By ANDREW HOLZMAN
The resignation of Jesse Jackson Jr. from his position as congressman for the second district, which covers parts of the 5th Ward, means for some the loss of an ally whose vision for Promontory Point Park, 5491 S. Lake Shore Drive, has in the past clashed with the city’s most powerful forces. Local officials agreed, though, that the project would remain a priority.
State Rep. Barbara Flynn Currie (D-25) was confident about finding a plan for the park’s renovation that would please all parties in an e-mail conversation.
“I’m sure the next congressman from the 2nd District will pick up the cudgels with respect to the revetment work at Promontory Point. I know I will work for that outcome … I am hopeful we can find a design that is consistent with the current configuration— but that won’t disintegrate into Lake Michigan,” she said.
Ald. Leslie Hairston (5th) agreed, saying that she anticipates talking to whomever is elected about the work, which is “at the top” of her list for federal projects.
In 2001, the city began a project to overhaul the Point’s loose retaining wall, or revetment. Much of the shoreline abutting Lake Shore Drive had already been reinforced with a concrete sea-wall-like structure, and the city, using a combination of federal, state and local money, intended to work with the Army Corps of Engineers to give the park a similar design. Some in the community, though, worried that leaders had been too hasty.
“We were advocating for a public voice in this $26 million project,” said Greg Lane, who served as communications director for the Community Task Force for Promontory Point, an organization seeking to preserve the park. “The park has a federal status; agencies need to seek public input before beginning work.”
Lane said that the plan, which would have replaced the existing limestone wall with a concrete one, risked changing the character of the park and restricting access to the lake. Because it had the support of then-Mayor Richard M. Daley, though, Lane said he thought the plan might simply be “pushed through by night.”
“What we needed was a representative who had power, who could stand up to what many people said was the second most powerful person in the country,” Lane said.
Activists for the project agreed that Jackson provided that voice. Both Lane and Jack Spicer, who has also been a part of response to the project since its inception, recounted their first meeting with Jackson in separate interviews with the Herald.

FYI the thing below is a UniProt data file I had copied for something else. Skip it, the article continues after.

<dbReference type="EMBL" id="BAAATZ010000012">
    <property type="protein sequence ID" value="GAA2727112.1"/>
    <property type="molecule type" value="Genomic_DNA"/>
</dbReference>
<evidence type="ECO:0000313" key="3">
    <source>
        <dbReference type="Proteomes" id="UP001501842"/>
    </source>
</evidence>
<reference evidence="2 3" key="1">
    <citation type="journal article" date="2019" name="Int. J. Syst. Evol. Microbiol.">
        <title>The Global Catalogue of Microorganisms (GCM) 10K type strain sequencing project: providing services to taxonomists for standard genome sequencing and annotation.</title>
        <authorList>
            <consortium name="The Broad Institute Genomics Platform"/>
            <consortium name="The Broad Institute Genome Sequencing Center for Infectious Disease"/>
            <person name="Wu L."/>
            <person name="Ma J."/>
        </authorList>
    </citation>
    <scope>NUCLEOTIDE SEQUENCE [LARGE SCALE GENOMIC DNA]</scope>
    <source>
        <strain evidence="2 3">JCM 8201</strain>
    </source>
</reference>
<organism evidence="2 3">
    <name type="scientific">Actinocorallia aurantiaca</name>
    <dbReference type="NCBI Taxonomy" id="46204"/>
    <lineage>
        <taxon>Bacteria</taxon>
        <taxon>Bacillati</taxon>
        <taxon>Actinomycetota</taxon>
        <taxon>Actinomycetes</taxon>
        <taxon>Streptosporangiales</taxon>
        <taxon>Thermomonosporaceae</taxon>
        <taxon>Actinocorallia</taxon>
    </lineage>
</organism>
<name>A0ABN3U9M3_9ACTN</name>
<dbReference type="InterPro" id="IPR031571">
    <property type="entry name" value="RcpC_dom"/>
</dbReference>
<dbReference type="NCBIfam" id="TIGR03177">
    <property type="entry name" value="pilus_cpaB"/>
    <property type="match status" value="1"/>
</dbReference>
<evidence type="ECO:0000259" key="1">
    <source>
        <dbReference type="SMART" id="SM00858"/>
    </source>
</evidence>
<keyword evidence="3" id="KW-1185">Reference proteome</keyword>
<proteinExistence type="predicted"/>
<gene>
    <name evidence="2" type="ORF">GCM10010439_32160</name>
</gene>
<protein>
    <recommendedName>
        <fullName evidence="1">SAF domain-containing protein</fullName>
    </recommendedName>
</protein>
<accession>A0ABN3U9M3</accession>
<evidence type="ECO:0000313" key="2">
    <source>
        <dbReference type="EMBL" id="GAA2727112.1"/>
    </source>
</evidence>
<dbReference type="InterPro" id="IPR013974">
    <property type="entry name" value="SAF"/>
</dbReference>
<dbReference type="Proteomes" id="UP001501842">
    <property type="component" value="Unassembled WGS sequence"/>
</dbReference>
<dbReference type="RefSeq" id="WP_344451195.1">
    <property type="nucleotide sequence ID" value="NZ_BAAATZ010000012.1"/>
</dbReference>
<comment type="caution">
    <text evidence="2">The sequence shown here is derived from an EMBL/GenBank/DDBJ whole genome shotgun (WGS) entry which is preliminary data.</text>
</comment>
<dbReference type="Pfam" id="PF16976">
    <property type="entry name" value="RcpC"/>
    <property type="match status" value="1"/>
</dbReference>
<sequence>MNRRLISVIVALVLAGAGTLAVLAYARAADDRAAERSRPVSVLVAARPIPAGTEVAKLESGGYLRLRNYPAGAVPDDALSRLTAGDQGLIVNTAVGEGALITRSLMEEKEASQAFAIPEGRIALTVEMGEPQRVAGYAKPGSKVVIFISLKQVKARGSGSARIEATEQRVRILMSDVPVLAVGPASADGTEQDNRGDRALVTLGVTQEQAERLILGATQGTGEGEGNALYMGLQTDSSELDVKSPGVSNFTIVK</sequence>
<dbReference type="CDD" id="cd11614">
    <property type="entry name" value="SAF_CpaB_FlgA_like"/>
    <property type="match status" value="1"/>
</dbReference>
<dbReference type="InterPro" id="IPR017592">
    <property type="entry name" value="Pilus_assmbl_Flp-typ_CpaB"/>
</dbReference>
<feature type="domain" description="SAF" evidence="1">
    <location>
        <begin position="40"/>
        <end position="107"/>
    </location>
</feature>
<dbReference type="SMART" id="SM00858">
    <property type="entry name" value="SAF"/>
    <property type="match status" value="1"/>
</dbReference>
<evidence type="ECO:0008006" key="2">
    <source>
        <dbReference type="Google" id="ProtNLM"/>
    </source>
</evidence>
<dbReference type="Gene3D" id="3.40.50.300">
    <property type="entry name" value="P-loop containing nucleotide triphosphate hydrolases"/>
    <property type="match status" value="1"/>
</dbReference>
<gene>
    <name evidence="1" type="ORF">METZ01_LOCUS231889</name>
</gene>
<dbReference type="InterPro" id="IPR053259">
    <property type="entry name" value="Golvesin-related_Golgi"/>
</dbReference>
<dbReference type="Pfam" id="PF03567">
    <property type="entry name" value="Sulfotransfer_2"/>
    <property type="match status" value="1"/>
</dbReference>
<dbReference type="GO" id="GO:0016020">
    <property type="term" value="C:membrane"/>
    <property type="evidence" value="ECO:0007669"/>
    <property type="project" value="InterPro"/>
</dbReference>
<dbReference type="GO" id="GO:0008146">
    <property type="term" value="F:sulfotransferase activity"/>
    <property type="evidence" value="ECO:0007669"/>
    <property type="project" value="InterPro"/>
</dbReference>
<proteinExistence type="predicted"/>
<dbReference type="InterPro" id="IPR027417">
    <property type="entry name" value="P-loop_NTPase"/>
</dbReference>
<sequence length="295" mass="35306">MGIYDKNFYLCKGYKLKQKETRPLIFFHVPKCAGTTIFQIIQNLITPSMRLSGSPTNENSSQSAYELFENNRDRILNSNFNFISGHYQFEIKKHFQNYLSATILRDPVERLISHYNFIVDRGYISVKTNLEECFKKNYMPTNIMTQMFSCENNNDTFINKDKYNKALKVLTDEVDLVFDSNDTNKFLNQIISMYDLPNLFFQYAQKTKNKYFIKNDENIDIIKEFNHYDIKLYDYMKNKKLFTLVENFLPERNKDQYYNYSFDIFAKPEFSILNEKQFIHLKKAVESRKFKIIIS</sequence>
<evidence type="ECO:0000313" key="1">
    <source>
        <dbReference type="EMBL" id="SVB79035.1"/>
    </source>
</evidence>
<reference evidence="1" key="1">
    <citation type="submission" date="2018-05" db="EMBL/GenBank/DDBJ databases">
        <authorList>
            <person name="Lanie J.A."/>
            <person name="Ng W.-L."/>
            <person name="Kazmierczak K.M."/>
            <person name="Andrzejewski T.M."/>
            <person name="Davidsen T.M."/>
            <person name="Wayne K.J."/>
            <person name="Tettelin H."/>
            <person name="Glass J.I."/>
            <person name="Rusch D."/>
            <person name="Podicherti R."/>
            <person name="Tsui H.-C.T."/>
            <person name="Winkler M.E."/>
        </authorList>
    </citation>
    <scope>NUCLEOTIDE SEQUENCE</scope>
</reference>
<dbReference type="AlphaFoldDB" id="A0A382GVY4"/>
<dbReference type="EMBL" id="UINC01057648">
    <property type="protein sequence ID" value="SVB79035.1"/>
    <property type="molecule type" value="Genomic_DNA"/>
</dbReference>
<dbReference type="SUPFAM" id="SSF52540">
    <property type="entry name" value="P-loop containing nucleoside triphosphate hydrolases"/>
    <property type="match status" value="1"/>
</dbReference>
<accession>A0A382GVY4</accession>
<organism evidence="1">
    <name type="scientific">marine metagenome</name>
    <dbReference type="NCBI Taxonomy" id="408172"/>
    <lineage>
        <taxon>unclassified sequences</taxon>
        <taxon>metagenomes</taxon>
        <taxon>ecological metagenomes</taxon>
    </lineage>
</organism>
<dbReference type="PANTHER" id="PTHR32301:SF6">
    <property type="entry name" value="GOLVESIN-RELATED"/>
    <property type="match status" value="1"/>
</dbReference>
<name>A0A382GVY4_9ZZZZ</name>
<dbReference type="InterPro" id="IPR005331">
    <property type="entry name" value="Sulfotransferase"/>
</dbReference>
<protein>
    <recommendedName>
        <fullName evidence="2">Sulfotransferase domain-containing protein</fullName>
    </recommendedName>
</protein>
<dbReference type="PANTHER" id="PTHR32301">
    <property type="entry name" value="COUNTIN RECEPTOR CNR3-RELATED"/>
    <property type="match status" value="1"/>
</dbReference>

“[Jackson] seemed to have an intuitive understanding of the problem,” Spicer said. “He told us: ‘I know about the project and I’m on your side. Let’s talk about what I can do for you.’”
Lane, recalling the same interaction with Jackson, said, “I had never heard that from a politician before, and never have since. He expressed that and acted on it for years.”
Jackson provided a voice for Spicer, Lane and their supporters in Congress. Working with then-U.S. Sen. Barack Obama, he managed to slow down the Army Corps’ work, bringing the project back to the drawing board at public hearings.
“The will was there,” Spicer said, “with Jackson and Senator Obama, to do it right.”
Work is now on hold, and the Army Corps is expected to decide that the project does not need to be taken on immediately, and that funding can be found for a different solution. Without Jackson in congress, it is unclear who will take on the task of moving the project through the federal process, appropriating funds for the necessary studies and finally for construction. Spicer, though, was confident that the same grassroots effort which brought the issue to Jackson’s desk would keep it in motion after the election to replace him.
“All the work filtered up to Jackson, he was already aware [when we came to him],” he said. “Will the new congressman be sympathetic? Well we’ll have to talk to him or her, but I hope so. I also hope [Hairston] and [Currie] will talk to the new congressman and say this is a priority.”
Though both Hairston and Currie told the Herald they wanted to see a design consistent with the current feel of the park, they saw more urgency than Spicer, who said, “In general, I’d say that in 2000 the Army Corps told us that the Point was in danger of imminent collapse and that water would be washing Lake Shore Drive away in 2002, but the overall plan is that we’d like to have it preserved.”